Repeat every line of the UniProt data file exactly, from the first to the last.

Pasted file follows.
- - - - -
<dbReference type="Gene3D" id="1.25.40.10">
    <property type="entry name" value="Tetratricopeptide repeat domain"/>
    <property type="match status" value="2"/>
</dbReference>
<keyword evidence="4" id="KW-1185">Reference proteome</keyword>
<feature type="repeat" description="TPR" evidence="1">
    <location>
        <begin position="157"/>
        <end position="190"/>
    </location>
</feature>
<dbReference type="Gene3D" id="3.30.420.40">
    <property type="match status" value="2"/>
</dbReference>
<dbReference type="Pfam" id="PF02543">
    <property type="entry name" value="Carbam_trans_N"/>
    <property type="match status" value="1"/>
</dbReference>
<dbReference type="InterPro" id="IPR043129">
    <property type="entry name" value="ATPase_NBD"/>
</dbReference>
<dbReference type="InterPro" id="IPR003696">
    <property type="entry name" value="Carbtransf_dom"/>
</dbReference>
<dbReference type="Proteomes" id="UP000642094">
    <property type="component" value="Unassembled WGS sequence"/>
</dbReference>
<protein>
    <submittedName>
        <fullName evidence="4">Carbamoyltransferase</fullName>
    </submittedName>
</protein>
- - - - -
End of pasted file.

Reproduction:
<dbReference type="Gene3D" id="1.25.40.10">
    <property type="entry name" value="Tetratricopeptide repeat domain"/>
    <property type="match status" value="2"/>
</dbReference>
<keyword evidence="4" id="KW-1185">Reference proteome</keyword>
<feature type="repeat" description="TPR" evidence="1">
    <location>
        <begin position="157"/>
        <end position="190"/>
    </location>
</feature>
<dbReference type="Gene3D" id="3.30.420.40">
    <property type="match status" value="2"/>
</dbReference>
<dbReference type="Pfam" id="PF02543">
    <property type="entry name" value="Carbam_trans_N"/>
    <property type="match status" value="1"/>
</dbReference>
<dbReference type="InterPro" id="IPR043129">
    <property type="entry name" value="ATPase_NBD"/>
</dbReference>
<dbReference type="InterPro" id="IPR003696">
    <property type="entry name" value="Carbtransf_dom"/>
</dbReference>
<dbReference type="Proteomes" id="UP000642094">
    <property type="component" value="Unassembled WGS sequence"/>
</dbReference>
<protein>
    <submittedName>
        <fullName evidence="4">Carbamoyltransferase</fullName>
    </submittedName>
</protein>